Encryption myths debunked for federal agencies
At this year’s HPE Protect, a conference for security professionals, HPE Chief Technologist Terence Spies sat down with Greg Otto, managing editor of Cyberscoop Radio, to discuss five myths that federal agencies have to deal with when it comes to encryption. CyberScoop reaches top cybersecurity leaders both online and in-person through breaking news, newsletters, events, podcasts, radio and TV.
Myth One: Encryption will break my applications
Terence states that there are different ways to do encryption. Easy ways that won’t break your applications include using SSL (Secure Sockets Layer) or disk encryption for data in storage. The downside of those “easy” ways, continued Terence, are that those approaches won’t cover every need you have. When entities start encrypting the data itself, that is when applications tradiontally break. However, Terence pointed out there is tremendous upside to turning data into less risky forms. To do encryption right, Terence advocates a data-centric security approach, where data is encrypted in the same form or something that looks exactly like the original format so as to have little impact on existing applications.
Myth Two: Encryption is not enough on its own
Security has a lot of aspects, said Terence, and you are not going to just encrypt your data and suddenly be done. It is the same thinking that installing a firewall is all you need to protect your data. People get paranoid if they don’t understand the technology of encryption. Through decades of encryption development, states Terence, we have standards, and if companies use them, they will not fail. So you can’t just slap encryption on something, clarifies Terence, however encryption done right lets you be secure.
Myth Three: Encryption will slow down my apps
If you have to encrypt and decrypt every time you touch a piece of data, that will lead to performance problems, said Terence. Companies tend to put encryption in the way when they turn on encryption at the database layer and every operation that gets preformed on that piece of data is going to require encryption or decryption to happen. Format-preserving encryption (FPE) takes something such as a social security number, explained Terence, and transforms it with an encryption process to something that looks like and has the same characteristics of a social security number. Then entities can use that data in its encrypted form without needed to decrypt and that can be vital from a performance point of view. This helps with security, continued Terence, as the plain text social security number are never seen in the apps, and if an attacker breaks in, they will only see the encrypted text, never the real data itself. Federal agencies can use FPE to protect sensitive data in a persistent way, conclude Terence.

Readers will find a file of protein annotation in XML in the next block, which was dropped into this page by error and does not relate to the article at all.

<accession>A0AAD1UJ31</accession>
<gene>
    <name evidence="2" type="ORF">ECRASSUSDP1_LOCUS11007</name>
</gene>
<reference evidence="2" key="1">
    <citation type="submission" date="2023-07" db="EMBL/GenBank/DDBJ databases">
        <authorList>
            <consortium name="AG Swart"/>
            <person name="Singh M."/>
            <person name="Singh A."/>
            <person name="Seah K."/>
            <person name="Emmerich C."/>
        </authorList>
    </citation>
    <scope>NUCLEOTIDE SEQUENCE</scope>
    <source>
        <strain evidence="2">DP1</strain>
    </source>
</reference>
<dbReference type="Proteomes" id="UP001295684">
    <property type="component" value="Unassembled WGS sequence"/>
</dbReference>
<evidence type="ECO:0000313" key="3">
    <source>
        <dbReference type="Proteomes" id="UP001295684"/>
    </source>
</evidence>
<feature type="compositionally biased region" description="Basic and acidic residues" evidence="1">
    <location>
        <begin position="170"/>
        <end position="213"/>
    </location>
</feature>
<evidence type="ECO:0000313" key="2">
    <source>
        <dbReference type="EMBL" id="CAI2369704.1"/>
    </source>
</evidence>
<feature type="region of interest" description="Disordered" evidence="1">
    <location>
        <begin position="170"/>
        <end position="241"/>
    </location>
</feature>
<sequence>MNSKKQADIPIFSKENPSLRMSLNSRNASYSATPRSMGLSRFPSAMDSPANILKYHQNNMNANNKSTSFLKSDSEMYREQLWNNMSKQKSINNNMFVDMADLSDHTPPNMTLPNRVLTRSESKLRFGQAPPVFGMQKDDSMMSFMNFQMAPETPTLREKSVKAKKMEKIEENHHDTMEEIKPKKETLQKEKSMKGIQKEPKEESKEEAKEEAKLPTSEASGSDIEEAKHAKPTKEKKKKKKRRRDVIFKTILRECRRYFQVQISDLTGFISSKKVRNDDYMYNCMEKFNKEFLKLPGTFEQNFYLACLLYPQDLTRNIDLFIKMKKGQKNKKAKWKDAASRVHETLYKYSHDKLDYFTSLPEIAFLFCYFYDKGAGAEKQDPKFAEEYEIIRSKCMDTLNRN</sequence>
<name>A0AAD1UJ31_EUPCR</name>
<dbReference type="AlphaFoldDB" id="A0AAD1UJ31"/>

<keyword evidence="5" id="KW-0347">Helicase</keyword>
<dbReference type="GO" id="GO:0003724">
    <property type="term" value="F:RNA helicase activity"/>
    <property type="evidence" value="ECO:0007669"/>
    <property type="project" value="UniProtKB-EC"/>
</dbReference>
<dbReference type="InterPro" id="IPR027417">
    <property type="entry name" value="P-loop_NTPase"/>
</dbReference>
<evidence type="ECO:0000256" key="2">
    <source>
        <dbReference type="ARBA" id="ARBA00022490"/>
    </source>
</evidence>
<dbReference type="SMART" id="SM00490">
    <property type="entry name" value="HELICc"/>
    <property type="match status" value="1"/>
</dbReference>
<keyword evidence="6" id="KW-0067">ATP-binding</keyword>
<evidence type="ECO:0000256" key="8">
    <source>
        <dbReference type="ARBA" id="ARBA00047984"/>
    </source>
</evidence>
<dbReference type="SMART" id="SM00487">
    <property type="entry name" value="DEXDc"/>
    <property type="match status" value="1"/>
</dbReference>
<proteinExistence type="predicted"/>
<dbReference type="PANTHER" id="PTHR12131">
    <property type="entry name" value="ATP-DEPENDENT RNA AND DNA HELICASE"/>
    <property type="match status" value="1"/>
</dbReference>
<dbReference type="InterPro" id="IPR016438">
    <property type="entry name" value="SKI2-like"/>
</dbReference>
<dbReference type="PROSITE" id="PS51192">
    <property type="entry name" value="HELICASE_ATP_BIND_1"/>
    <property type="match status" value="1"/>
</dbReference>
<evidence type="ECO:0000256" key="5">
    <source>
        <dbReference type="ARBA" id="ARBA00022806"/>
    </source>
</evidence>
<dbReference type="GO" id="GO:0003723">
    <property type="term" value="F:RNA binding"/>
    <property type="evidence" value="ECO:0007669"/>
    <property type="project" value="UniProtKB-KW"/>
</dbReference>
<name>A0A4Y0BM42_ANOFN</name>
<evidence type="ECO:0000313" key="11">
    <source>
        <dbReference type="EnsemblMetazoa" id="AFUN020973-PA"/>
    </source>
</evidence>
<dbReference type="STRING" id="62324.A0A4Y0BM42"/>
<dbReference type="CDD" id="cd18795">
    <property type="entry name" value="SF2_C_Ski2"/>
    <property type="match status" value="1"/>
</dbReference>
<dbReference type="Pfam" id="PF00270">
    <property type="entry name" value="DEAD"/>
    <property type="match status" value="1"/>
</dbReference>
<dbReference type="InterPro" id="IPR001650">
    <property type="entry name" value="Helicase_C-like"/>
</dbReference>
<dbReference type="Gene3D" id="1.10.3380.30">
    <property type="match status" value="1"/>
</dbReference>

Myth Four: Encryption and Cloud don’t mix
Federal agencies are being pushed to the cloud and Terence stated that encryption can be a really big enabler for cloud. The risk is that entities are sending out their data to companies they don’t control, and could be susceptible to an external breach. We work with companies that encrypt the data and then send that data up to analytical applications in the cloud, said Terence.
Myth Five: New encryption tools aren’t going to work on legacy systems
Terence gave an emphatic answer that encryption is a motivating factor to move to the cloud. Big companies are not building apps from scratch, and have existing databases and other processes in federal agencies. Our tools allow data to be encrypted in the same format so agencies won’t have to retrofit their apps as the data will look like the original data, explained Terence. The data can pass through systems in its encrypted form instead of decrypted every time entities want to touch the data.
We see a number of large customers, said Terence, who have encrypted their data in such a way that those legacy systems continue to operate on that data without even knowing they are dealing with encrypted data.
Greg Otto concluded that just because you have old systems doesn’t mean new encryption is going to break things, slow things down, or force them to be unusable, as enterprises are moving to make sure their data is secure.
Listen to the complete pod cast here, or on the CyberScoop Radio site:
Find out more about HPE Format-preserving encryption.